The View From Inside: On Building Community Behind Bars
In his first column for Knock LA, from Corcoran State Prison, Mwalimu Shakur (AKA Ajamu) describes the challenges of keeping in touch and the vital work of political education.
Mwalimu Shakur, born in Inglewood in 1973, is serving a 22-year prison sentence, currently locked up at Corcoran State Prison. In 1998, he was moved into solitary confinement for an indefinite term — solely for his political beliefs. He served 20 years in SHU and was released from solitary in 2018. His objective, along with countless other New Afrikans, is transforming California’s prison slave camps into schools of liberation.
A lot of people don’t really know what goes on behind these prison walls. Reaching out and educating people on that has been a beautiful thing. I’ve seen a lot of people start to understand and want to get involved in our struggle. And that’s what I’ll continue to do.
Since being let out of Special Housing Unit confinement in 2018, I have been able to get in touch with my kids and a couple of family members. I’ve been maintaining a continued line of open communication with them, to see how they’re doing.
I have four children. They’re all grown. Three girls and a boy. (A 33-year-old, a 30-year-old, a 28-year-old, and my boy is 21.) I love that they haven’t made any of the mistakes that I made. They didn’t go down those roads. Just hearing how they’ve been able to make it without me there makes me happy. But not being there — to help raise them and help them navigate through life — still upsets me at times. I try not to think about it and I find myself apologizing to them a lot.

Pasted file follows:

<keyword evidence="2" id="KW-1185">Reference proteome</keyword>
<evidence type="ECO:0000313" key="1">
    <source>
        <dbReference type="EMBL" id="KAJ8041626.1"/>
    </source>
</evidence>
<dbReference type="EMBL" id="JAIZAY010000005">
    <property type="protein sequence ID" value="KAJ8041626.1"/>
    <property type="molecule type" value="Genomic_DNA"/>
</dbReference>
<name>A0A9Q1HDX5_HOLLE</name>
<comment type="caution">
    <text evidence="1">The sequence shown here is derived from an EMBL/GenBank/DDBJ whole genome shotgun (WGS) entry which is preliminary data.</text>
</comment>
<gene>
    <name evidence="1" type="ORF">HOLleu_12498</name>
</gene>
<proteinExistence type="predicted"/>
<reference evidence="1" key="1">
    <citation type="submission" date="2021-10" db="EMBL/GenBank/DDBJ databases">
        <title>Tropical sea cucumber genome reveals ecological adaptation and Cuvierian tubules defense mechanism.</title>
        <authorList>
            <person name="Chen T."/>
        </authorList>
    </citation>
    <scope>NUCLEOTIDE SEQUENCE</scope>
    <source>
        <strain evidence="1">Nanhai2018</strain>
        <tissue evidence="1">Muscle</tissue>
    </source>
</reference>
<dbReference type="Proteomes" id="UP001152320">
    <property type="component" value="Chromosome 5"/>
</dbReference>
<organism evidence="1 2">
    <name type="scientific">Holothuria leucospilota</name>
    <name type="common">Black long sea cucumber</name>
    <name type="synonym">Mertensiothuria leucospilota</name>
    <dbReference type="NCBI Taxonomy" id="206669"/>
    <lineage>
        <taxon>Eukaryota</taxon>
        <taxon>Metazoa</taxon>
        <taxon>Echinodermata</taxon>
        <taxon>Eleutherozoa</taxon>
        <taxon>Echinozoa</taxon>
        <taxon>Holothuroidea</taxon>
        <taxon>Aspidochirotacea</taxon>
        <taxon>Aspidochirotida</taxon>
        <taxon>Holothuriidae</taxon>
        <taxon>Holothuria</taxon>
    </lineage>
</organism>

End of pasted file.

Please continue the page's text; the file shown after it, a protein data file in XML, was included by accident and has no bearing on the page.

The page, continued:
I know that I can’t get those years back, but what I can do is go out and be a grandfather to my grandkids — I have seven so far. All my daughters have children. I’ve been able to meet one grandkid in person. A couple of my children are out of state now, but I plan on seeing them when I get out. I talk to them on the phone. I see pictures of them; I send them pictures of me. It’s been a real joy.
Of course, I’ve lost a few loved ones — like my grandmother, a couple of aunts, a couple of cousins. They were close to me, too.
I have not been allowed to attend funerals of anyone I’ve lost while behind bars. CDCR won’t allow that. No matter how much money you raise, they’ll consider you “armed and dangerous” — too violent to be escorted. They say they don’t have enough money to pay for the cars they might need to escort us… All this nonsense they use so that they don’t have to do it for you. They can if they want to. But even if you raise the money to be able to do it, they won’t.
I only talk to two of the friends that I grew up with. It is hard to maintain those connections, because they have a life out there, and I understand that. I don’t try to bother them. If they want to reach out, they’ll find me. I don’t contact too many people out there — I don’t want to draw undue attention to them. Most of the people I knew, if they’re not dead or incarcerated, have moved on with their life somewhere… Some are here in Corcoran. There’s quite a few people from LA here.
As far as new friends and comrades that I’ve met while behind bars, they’ve been able to visit and maintain some contact. I talk to them on the phone here and there, and they write. Trying to get people out there involved in the struggle is probably the most important thing for me. That’s what my main focus is when it comes to maintaining contact.